This rebalancing of the world takes place accompanied by growing nationalism across vast geographies – Subrahmanyam Jaishankar
It is a great pleasure to address this conference about the emerging geopolitical landscape that characterizes the decade that the world is poised to enter. It is a subject of intense argumentation, perhaps not yet of adequate consensus. This includes transformational changes in politics, economics, technology, climate, etc. over the last twenty years – in fact, of our very mindsets. Many of us are still unable to come to terms with the declining shelf-life of the old post-1945 order. It is an even bigger challenge to fully recognize the elements which drive the one in the making. Assumptions of various dimensions are being questioned, at home as well as abroad. What we can just about agree upon is that the world is in the midst of a real transition. But our reading of the directions we head perhaps depend more on our own preferences, interests, viewpoints and hopes. There can be, therefore, no better time to debate them.
2. If the head table stands seriously disturbed, then it is only to be expected that the rest of the room will be in even greater flux. And that is the state today with the global order as we struggle to absorb a nationalistic America, a rising China, a divided Europe, a re-emerging Russia, a normalizing Japan, an insecure ASEAN, and an even more disturbed Middle-East. Other continents and regions are not without their own challenges, including ours. Economic rebalancing has now started to translate into its political manifestation. And that means a fundamental overhaul of the global architecture. For a nation like India that till now has had to manoeuvre against binary or unilateral dominance of other powers, this calls for a much more complex and nuanced strategy. At the same time, our own capabilities and stakes in the world outside have grown significantly. Others have started treating us as a player – and sometimes as a competitor – in a manner for which there is little recent precedent. How to increase our likes and minimize our dislikes is today a diplomatic objective, even as we seek to secure our interests and enhance our influence.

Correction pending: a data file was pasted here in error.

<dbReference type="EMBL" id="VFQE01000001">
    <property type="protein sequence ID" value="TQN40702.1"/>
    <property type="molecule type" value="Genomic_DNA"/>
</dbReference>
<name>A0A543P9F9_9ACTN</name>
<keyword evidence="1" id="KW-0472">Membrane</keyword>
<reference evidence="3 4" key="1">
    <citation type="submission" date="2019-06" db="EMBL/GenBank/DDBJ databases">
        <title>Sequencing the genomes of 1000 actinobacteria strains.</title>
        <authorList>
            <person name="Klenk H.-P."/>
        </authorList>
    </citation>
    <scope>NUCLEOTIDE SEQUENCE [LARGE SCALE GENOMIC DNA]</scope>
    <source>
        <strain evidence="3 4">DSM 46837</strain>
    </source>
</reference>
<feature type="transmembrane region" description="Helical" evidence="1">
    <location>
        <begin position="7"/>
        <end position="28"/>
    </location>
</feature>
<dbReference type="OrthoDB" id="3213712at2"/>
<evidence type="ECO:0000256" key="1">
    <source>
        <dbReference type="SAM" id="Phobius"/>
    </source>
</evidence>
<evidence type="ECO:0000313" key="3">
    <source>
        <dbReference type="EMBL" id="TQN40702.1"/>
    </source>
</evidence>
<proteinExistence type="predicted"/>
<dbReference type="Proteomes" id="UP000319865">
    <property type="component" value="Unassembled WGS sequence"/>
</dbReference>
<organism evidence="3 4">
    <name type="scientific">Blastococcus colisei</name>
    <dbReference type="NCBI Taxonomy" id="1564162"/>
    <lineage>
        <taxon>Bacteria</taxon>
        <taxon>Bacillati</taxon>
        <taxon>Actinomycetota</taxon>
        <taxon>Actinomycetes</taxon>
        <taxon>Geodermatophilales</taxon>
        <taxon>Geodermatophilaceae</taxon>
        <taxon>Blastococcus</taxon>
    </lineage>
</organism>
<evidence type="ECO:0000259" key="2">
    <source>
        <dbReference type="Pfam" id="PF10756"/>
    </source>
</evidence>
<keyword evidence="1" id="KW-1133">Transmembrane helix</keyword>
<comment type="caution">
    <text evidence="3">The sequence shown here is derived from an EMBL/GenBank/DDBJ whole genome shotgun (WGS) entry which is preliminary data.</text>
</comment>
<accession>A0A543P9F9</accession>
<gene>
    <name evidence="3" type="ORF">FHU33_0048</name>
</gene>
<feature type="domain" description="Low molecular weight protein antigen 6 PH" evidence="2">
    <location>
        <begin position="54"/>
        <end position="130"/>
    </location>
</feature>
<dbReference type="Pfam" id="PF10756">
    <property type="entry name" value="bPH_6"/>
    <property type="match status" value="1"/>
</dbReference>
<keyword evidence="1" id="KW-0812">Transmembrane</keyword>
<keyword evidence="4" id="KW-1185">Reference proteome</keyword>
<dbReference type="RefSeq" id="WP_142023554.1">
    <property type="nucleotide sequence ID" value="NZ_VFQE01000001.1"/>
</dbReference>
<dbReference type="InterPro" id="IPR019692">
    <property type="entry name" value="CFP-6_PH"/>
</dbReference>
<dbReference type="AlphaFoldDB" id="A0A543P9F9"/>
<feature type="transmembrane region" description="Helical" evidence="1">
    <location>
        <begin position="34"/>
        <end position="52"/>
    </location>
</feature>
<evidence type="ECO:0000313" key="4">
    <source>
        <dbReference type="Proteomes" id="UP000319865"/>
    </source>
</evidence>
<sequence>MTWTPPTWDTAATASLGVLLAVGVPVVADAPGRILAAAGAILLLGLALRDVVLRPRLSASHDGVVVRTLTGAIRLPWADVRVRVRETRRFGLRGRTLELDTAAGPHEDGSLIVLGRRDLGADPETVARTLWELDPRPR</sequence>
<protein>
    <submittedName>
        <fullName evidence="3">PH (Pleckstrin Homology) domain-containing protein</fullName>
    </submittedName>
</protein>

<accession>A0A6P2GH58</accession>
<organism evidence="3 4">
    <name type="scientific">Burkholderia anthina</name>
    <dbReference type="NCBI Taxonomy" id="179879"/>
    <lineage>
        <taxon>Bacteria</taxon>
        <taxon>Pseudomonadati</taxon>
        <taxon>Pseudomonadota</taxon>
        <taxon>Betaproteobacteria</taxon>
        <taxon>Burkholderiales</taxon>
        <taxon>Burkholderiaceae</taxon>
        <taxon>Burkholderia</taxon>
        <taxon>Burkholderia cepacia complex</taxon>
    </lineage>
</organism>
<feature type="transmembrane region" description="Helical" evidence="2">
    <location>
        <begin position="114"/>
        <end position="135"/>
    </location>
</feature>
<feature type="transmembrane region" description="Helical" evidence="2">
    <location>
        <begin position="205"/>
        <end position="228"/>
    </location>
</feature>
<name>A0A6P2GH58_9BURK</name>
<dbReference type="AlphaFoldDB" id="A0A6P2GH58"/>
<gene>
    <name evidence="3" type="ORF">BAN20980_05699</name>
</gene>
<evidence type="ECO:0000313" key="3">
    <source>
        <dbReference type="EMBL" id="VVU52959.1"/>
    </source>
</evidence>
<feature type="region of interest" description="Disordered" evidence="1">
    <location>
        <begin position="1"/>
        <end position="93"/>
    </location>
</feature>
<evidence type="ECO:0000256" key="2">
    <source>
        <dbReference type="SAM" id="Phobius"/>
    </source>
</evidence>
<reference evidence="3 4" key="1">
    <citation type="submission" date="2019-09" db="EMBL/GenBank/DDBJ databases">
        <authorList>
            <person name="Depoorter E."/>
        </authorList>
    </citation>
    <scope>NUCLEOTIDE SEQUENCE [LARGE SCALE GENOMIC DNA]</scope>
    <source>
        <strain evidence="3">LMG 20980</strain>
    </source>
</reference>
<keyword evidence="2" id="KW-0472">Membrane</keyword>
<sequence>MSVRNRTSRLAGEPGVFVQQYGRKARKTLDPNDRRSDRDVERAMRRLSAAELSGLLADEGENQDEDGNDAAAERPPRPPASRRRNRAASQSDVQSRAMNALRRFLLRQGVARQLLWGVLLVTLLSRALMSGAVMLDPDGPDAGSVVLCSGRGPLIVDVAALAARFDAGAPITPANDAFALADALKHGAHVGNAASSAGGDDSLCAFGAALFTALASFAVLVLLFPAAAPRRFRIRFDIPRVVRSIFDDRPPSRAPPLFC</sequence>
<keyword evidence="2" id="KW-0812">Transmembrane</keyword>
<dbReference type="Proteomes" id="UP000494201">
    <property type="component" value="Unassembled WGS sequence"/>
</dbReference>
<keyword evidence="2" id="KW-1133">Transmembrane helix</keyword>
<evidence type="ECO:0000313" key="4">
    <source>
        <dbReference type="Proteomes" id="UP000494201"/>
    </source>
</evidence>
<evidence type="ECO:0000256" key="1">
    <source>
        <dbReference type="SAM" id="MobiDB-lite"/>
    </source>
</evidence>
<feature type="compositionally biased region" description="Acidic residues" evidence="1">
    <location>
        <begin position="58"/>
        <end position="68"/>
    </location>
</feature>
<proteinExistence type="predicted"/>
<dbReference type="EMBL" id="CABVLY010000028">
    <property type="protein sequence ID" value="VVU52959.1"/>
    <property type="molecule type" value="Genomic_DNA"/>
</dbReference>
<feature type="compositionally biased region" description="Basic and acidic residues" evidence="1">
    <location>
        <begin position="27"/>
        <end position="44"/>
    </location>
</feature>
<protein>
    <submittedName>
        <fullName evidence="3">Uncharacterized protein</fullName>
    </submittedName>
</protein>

3. This rebalancing of the world takes place accompanied by growing nationalism across vast geographies. There is no question that the overall mood is more competitive; some would say more selfish. The very nature of politics has changed in different societies and the disapproval of those who lost out does not make it less legitimate. Obviously, every region and probably every nation has its own individual explanation. The causes can be as different as the effect. The net result, however, is a weaker collective and a greater dispersal of power. Multilateralism is one of the casualties as big powers disregard rules in pursuit of national objectives. Quite independently, alliance cultures have also eroded visibly due to the changed demeanour of the United States. Overall, global consideration and decision-making is much less coagulated than before. This not only reduces the salience of the great powers but gives more room to the middle ones, especially in the exercise of regional influence. We see that very visibly for example in the Gulf and North Africa. As players behave more nationally and agendas become more complex, plurilaterals have emerged as the mechanism to fill the gap left by weaker multilateralism and eroding alliance cultures. Convergence emerges as an adequacy standard for nations to work together. Given its history of independence and flexibility, perhaps it is only logical that India should emerge as an industry leader in this regard, whether it is the RIC, SCO, Quad or JAI.
4. The impact on the global commons of these changes has been profound. At one level, there is the reality of global supply chains and transnational capabilities that transcend Westphalian lines. But at a time when the challenges of climate change, terrorism, connectivity, maritime security, pandemics and digital vulnerability extend beyond borders, the inclination and ability to work together is paradoxically declining. The prospect of addressing new domains of concern such as cyber or space is less now when it should be more. The implications of the change in American posture on international commitments cannot be overstated, given that this was a key element of the post-1945 order. That other major powers have not moved beyond their national objectives indicates that the resulting deficit will remain unfilled. For its part, India has stood out as a country willing to do much more, even with its limited though growing resources. But the problem remains for the world in the foreseeable future.